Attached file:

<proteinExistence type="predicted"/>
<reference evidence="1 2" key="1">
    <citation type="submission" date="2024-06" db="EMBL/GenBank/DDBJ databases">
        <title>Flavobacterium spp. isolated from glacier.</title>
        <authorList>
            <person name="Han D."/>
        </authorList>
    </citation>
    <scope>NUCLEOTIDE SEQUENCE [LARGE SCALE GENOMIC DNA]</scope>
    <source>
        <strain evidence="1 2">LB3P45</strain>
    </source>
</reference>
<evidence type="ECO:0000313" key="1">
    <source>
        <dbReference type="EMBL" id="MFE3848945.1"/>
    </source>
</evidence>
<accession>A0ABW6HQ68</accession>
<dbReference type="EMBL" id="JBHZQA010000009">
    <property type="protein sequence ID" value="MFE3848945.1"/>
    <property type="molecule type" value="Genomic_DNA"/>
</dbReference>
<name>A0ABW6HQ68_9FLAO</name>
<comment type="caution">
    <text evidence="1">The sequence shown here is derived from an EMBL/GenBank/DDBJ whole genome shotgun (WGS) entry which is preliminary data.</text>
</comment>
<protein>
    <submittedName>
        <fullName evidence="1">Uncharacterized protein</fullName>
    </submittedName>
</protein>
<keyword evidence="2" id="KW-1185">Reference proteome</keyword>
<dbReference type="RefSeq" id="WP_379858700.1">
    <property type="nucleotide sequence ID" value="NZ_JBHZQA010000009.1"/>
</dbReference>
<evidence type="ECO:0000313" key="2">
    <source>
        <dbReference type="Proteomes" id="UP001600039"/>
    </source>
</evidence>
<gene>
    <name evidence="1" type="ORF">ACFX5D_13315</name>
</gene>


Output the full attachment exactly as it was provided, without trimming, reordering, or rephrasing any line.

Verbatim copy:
<proteinExistence type="predicted"/>
<reference evidence="1 2" key="1">
    <citation type="submission" date="2024-06" db="EMBL/GenBank/DDBJ databases">
        <title>Flavobacterium spp. isolated from glacier.</title>
        <authorList>
            <person name="Han D."/>
        </authorList>
    </citation>
    <scope>NUCLEOTIDE SEQUENCE [LARGE SCALE GENOMIC DNA]</scope>
    <source>
        <strain evidence="1 2">LB3P45</strain>
    </source>
</reference>
<evidence type="ECO:0000313" key="1">
    <source>
        <dbReference type="EMBL" id="MFE3848945.1"/>
    </source>
</evidence>
<accession>A0ABW6HQ68</accession>
<dbReference type="EMBL" id="JBHZQA010000009">
    <property type="protein sequence ID" value="MFE3848945.1"/>
    <property type="molecule type" value="Genomic_DNA"/>
</dbReference>
<name>A0ABW6HQ68_9FLAO</name>
<comment type="caution">
    <text evidence="1">The sequence shown here is derived from an EMBL/GenBank/DDBJ whole genome shotgun (WGS) entry which is preliminary data.</text>
</comment>
<protein>
    <submittedName>
        <fullName evidence="1">Uncharacterized protein</fullName>
    </submittedName>
</protein>
<keyword evidence="2" id="KW-1185">Reference proteome</keyword>
<dbReference type="RefSeq" id="WP_379858700.1">
    <property type="nucleotide sequence ID" value="NZ_JBHZQA010000009.1"/>
</dbReference>
<evidence type="ECO:0000313" key="2">
    <source>
        <dbReference type="Proteomes" id="UP001600039"/>
    </source>
</evidence>
<gene>
    <name evidence="1" type="ORF">ACFX5D_13315</name>
</gene>